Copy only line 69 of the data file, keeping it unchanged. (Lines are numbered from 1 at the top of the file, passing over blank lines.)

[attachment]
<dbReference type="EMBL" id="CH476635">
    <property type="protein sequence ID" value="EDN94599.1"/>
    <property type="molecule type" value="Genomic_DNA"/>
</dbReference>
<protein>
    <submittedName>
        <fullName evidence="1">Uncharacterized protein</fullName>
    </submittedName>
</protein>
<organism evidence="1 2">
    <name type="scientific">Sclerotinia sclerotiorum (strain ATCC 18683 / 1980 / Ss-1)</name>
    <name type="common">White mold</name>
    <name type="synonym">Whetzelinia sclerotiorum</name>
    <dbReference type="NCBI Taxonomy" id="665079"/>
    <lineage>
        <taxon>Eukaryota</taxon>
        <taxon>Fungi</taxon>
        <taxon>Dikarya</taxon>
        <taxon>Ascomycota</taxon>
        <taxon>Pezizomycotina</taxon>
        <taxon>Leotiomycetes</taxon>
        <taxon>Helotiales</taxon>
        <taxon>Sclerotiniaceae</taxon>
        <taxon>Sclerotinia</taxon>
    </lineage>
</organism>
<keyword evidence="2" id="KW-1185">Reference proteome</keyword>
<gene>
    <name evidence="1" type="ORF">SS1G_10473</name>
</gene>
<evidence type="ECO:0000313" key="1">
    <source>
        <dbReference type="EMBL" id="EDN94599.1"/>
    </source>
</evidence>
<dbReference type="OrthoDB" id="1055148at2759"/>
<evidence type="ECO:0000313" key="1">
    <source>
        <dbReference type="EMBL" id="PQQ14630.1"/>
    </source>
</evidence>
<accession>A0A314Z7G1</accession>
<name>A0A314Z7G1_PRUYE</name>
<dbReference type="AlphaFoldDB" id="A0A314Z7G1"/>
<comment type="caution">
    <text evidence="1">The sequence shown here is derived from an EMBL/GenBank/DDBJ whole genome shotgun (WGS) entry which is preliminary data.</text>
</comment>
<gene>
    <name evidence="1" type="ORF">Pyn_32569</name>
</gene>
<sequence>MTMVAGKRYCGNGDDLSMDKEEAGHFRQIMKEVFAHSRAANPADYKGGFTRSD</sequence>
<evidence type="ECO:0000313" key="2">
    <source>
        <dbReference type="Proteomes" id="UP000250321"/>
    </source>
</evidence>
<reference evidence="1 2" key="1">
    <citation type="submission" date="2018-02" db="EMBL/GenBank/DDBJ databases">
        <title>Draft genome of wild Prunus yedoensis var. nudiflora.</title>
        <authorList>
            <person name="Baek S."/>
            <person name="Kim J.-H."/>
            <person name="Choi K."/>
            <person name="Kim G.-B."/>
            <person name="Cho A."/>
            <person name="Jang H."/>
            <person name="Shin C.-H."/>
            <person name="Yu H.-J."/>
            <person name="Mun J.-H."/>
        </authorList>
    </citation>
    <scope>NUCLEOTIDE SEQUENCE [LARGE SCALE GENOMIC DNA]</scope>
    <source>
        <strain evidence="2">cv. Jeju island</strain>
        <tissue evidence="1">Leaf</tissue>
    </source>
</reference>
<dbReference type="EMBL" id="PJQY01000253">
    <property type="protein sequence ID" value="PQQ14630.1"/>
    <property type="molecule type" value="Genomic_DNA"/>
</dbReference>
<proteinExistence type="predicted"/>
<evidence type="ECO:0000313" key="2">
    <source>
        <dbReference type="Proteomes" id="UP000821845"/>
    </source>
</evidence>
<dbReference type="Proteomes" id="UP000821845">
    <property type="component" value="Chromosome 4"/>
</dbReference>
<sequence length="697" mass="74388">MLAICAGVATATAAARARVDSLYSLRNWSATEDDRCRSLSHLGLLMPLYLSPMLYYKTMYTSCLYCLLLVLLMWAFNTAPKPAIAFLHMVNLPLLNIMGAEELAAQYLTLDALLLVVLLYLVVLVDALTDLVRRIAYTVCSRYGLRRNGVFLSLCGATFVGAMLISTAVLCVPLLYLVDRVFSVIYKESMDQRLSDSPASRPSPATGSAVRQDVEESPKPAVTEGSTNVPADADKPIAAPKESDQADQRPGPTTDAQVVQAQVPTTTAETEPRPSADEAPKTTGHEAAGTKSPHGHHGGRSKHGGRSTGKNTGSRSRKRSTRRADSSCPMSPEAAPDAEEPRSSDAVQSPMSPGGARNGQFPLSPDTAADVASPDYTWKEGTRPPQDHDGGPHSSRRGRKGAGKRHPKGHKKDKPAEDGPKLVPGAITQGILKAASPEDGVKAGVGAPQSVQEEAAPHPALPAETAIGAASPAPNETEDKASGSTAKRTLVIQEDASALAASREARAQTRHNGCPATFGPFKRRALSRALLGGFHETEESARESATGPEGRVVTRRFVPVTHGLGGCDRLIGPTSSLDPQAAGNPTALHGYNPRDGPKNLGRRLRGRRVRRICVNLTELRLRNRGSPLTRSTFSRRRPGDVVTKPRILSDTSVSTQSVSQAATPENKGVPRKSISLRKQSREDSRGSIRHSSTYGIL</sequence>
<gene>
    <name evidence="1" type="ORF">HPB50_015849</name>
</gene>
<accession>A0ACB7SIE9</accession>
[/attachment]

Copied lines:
            <person name="Mun J.-H."/>